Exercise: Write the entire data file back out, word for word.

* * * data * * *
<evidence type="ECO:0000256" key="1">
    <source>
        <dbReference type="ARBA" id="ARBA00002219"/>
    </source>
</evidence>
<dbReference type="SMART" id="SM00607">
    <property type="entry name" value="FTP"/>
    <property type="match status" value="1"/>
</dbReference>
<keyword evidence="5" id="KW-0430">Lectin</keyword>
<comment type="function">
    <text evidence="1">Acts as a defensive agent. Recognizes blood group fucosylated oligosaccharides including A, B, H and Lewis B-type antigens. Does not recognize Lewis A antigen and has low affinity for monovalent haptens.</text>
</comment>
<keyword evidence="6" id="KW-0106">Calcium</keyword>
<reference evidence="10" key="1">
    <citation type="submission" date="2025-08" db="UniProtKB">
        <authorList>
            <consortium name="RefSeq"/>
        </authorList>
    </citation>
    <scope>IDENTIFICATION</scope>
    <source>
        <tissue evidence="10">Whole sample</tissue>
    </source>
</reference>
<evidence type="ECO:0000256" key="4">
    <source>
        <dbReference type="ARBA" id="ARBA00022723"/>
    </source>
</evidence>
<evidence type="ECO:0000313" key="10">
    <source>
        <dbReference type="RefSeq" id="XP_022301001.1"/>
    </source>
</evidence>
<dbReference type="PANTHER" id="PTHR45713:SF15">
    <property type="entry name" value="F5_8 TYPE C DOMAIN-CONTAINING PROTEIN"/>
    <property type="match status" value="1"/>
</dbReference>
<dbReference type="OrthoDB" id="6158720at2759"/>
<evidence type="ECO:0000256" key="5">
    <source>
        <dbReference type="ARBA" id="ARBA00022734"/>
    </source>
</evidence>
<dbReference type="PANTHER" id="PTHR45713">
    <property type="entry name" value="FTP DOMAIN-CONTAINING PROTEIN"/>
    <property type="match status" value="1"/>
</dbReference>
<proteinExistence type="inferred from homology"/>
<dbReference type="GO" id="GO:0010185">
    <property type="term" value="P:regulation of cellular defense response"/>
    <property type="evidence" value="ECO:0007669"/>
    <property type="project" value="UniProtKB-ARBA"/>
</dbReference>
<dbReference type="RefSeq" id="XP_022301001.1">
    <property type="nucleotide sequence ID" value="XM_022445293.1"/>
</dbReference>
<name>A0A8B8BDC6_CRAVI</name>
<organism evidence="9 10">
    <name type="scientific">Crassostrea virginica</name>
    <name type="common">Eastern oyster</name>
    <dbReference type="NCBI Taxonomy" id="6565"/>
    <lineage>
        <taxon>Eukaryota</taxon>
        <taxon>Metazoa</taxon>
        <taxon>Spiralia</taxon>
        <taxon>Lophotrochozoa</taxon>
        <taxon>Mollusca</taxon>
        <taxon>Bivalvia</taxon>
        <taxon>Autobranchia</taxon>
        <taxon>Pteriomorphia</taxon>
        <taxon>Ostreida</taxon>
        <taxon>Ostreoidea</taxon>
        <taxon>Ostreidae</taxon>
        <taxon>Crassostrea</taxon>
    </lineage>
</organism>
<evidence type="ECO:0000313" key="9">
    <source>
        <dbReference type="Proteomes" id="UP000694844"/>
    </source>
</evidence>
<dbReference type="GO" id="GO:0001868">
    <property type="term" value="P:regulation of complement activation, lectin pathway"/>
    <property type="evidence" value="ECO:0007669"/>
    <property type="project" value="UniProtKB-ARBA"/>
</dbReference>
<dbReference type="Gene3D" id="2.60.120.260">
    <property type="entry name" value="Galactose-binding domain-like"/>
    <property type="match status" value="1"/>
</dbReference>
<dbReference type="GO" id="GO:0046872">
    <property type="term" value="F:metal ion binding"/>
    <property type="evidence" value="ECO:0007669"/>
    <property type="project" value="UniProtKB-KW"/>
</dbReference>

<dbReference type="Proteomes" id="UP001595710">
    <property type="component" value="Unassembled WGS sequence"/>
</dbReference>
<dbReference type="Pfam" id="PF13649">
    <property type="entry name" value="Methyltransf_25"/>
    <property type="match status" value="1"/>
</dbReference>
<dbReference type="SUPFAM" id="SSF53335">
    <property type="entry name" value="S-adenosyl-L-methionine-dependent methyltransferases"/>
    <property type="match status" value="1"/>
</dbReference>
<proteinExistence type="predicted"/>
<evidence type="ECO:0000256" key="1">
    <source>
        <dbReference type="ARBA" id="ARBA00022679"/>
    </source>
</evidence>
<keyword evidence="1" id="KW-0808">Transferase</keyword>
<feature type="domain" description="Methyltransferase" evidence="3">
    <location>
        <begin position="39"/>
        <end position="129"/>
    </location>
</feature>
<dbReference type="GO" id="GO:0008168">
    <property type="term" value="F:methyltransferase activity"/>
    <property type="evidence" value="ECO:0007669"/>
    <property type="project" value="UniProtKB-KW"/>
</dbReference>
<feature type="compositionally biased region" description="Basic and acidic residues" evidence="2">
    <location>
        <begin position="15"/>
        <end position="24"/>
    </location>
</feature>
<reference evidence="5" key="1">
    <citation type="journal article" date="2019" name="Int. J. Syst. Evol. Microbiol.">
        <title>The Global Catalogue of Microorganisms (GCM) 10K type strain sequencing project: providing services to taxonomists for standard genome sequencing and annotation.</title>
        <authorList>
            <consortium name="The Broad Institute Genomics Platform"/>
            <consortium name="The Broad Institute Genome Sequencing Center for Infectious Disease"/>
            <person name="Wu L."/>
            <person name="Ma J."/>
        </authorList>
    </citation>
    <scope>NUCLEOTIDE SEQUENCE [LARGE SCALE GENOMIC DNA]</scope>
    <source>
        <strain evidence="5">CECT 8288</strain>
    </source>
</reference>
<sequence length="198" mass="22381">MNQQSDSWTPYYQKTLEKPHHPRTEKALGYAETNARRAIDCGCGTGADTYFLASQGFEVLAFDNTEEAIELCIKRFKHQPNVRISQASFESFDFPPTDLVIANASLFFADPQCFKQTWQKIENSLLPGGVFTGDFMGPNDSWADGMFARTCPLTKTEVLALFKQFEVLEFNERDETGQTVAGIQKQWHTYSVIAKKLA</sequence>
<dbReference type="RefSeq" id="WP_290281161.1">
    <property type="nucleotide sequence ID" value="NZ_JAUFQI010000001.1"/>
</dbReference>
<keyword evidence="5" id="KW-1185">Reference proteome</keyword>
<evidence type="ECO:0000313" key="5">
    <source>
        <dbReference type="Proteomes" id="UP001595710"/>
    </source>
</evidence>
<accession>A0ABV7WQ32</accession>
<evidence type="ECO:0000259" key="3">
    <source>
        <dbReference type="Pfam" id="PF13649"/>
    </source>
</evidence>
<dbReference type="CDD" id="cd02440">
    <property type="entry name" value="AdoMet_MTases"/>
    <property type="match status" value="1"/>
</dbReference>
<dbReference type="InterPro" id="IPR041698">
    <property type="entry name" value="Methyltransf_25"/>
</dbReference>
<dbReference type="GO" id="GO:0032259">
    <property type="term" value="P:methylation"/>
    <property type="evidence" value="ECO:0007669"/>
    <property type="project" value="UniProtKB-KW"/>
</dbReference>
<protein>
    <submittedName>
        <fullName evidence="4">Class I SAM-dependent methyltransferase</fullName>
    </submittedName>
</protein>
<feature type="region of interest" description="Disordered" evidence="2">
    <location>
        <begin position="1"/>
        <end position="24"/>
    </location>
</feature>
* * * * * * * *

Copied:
<evidence type="ECO:0000256" key="1">
    <source>
        <dbReference type="ARBA" id="ARBA00002219"/>
    </source>
</evidence>
<dbReference type="SMART" id="SM00607">
    <property type="entry name" value="FTP"/>
    <property type="match status" value="1"/>
</dbReference>
<keyword evidence="5" id="KW-0430">Lectin</keyword>
<comment type="function">
    <text evidence="1">Acts as a defensive agent. Recognizes blood group fucosylated oligosaccharides including A, B, H and Lewis B-type antigens. Does not recognize Lewis A antigen and has low affinity for monovalent haptens.</text>
</comment>
<keyword evidence="6" id="KW-0106">Calcium</keyword>
<reference evidence="10" key="1">
    <citation type="submission" date="2025-08" db="UniProtKB">
        <authorList>
            <consortium name="RefSeq"/>
        </authorList>
    </citation>
    <scope>IDENTIFICATION</scope>
    <source>
        <tissue evidence="10">Whole sample</tissue>
    </source>
</reference>
<evidence type="ECO:0000256" key="4">
    <source>
        <dbReference type="ARBA" id="ARBA00022723"/>
    </source>
</evidence>
<evidence type="ECO:0000313" key="10">
    <source>
        <dbReference type="RefSeq" id="XP_022301001.1"/>
    </source>
</evidence>
<dbReference type="PANTHER" id="PTHR45713:SF15">
    <property type="entry name" value="F5_8 TYPE C DOMAIN-CONTAINING PROTEIN"/>
    <property type="match status" value="1"/>
</dbReference>
<dbReference type="OrthoDB" id="6158720at2759"/>
<evidence type="ECO:0000256" key="5">
    <source>
        <dbReference type="ARBA" id="ARBA00022734"/>
    </source>
</evidence>
<dbReference type="PANTHER" id="PTHR45713">
    <property type="entry name" value="FTP DOMAIN-CONTAINING PROTEIN"/>
    <property type="match status" value="1"/>
</dbReference>
<proteinExistence type="inferred from homology"/>
<dbReference type="GO" id="GO:0010185">
    <property type="term" value="P:regulation of cellular defense response"/>
    <property type="evidence" value="ECO:0007669"/>
    <property type="project" value="UniProtKB-ARBA"/>
</dbReference>
<dbReference type="RefSeq" id="XP_022301001.1">
    <property type="nucleotide sequence ID" value="XM_022445293.1"/>
</dbReference>
<name>A0A8B8BDC6_CRAVI</name>
<organism evidence="9 10">
    <name type="scientific">Crassostrea virginica</name>
    <name type="common">Eastern oyster</name>
    <dbReference type="NCBI Taxonomy" id="6565"/>
    <lineage>
        <taxon>Eukaryota</taxon>
        <taxon>Metazoa</taxon>
        <taxon>Spiralia</taxon>
        <taxon>Lophotrochozoa</taxon>
        <taxon>Mollusca</taxon>
        <taxon>Bivalvia</taxon>
        <taxon>Autobranchia</taxon>
        <taxon>Pteriomorphia</taxon>
        <taxon>Ostreida</taxon>
        <taxon>Ostreoidea</taxon>
        <taxon>Ostreidae</taxon>
        <taxon>Crassostrea</taxon>
    </lineage>
</organism>
<evidence type="ECO:0000313" key="9">
    <source>
        <dbReference type="Proteomes" id="UP000694844"/>
    </source>
</evidence>
<dbReference type="GO" id="GO:0001868">
    <property type="term" value="P:regulation of complement activation, lectin pathway"/>
    <property type="evidence" value="ECO:0007669"/>
    <property type="project" value="UniProtKB-ARBA"/>
</dbReference>
<dbReference type="Gene3D" id="2.60.120.260">
    <property type="entry name" value="Galactose-binding domain-like"/>
    <property type="match status" value="1"/>
</dbReference>
<dbReference type="GO" id="GO:0046872">
    <property type="term" value="F:metal ion binding"/>
    <property type="evidence" value="ECO:0007669"/>
    <property type="project" value="UniProtKB-KW"/>
</dbReference>

<dbReference type="Proteomes" id="UP001595710">
    <property type="component" value="Unassembled WGS sequence"/>
</dbReference>
<dbReference type="Pfam" id="PF13649">
    <property type="entry name" value="Methyltransf_25"/>
    <property type="match status" value="1"/>
</dbReference>
<dbReference type="SUPFAM" id="SSF53335">
    <property type="entry name" value="S-adenosyl-L-methionine-dependent methyltransferases"/>
    <property type="match status" value="1"/>
</dbReference>
<proteinExistence type="predicted"/>
<evidence type="ECO:0000256" key="1">
    <source>
        <dbReference type="ARBA" id="ARBA00022679"/>
    </source>
</evidence>
<keyword evidence="1" id="KW-0808">Transferase</keyword>
<feature type="domain" description="Methyltransferase" evidence="3">
    <location>
        <begin position="39"/>
        <end position="129"/>
    </location>
</feature>
<dbReference type="GO" id="GO:0008168">
    <property type="term" value="F:methyltransferase activity"/>
    <property type="evidence" value="ECO:0007669"/>
    <property type="project" value="UniProtKB-KW"/>
</dbReference>
<feature type="compositionally biased region" description="Basic and acidic residues" evidence="2">
    <location>
        <begin position="15"/>
        <end position="24"/>
    </location>
</feature>
<reference evidence="5" key="1">
    <citation type="journal article" date="2019" name="Int. J. Syst. Evol. Microbiol.">
        <title>The Global Catalogue of Microorganisms (GCM) 10K type strain sequencing project: providing services to taxonomists for standard genome sequencing and annotation.</title>
        <authorList>
            <consortium name="The Broad Institute Genomics Platform"/>
            <consortium name="The Broad Institute Genome Sequencing Center for Infectious Disease"/>
            <person name="Wu L."/>
            <person name="Ma J."/>
        </authorList>
    </citation>
    <scope>NUCLEOTIDE SEQUENCE [LARGE SCALE GENOMIC DNA]</scope>
    <source>
        <strain evidence="5">CECT 8288</strain>
    </source>
</reference>
<sequence length="198" mass="22381">MNQQSDSWTPYYQKTLEKPHHPRTEKALGYAETNARRAIDCGCGTGADTYFLASQGFEVLAFDNTEEAIELCIKRFKHQPNVRISQASFESFDFPPTDLVIANASLFFADPQCFKQTWQKIENSLLPGGVFTGDFMGPNDSWADGMFARTCPLTKTEVLALFKQFEVLEFNERDETGQTVAGIQKQWHTYSVIAKKLA</sequence>
<dbReference type="RefSeq" id="WP_290281161.1">
    <property type="nucleotide sequence ID" value="NZ_JAUFQI010000001.1"/>
</dbReference>
<keyword evidence="5" id="KW-1185">Reference proteome</keyword>
<evidence type="ECO:0000313" key="5">
    <source>
        <dbReference type="Proteomes" id="UP001595710"/>
    </source>
</evidence>
<accession>A0ABV7WQ32</accession>
<evidence type="ECO:0000259" key="3">
    <source>
        <dbReference type="Pfam" id="PF13649"/>
    </source>
</evidence>
<dbReference type="CDD" id="cd02440">
    <property type="entry name" value="AdoMet_MTases"/>
    <property type="match status" value="1"/>
</dbReference>
<dbReference type="InterPro" id="IPR041698">
    <property type="entry name" value="Methyltransf_25"/>
</dbReference>
<dbReference type="GO" id="GO:0032259">
    <property type="term" value="P:methylation"/>
    <property type="evidence" value="ECO:0007669"/>
    <property type="project" value="UniProtKB-KW"/>
</dbReference>
<protein>
    <submittedName>
        <fullName evidence="4">Class I SAM-dependent methyltransferase</fullName>
    </submittedName>
</protein>
<feature type="region of interest" description="Disordered" evidence="2">
    <location>
        <begin position="1"/>
        <end position="24"/>
    </location>
</feature>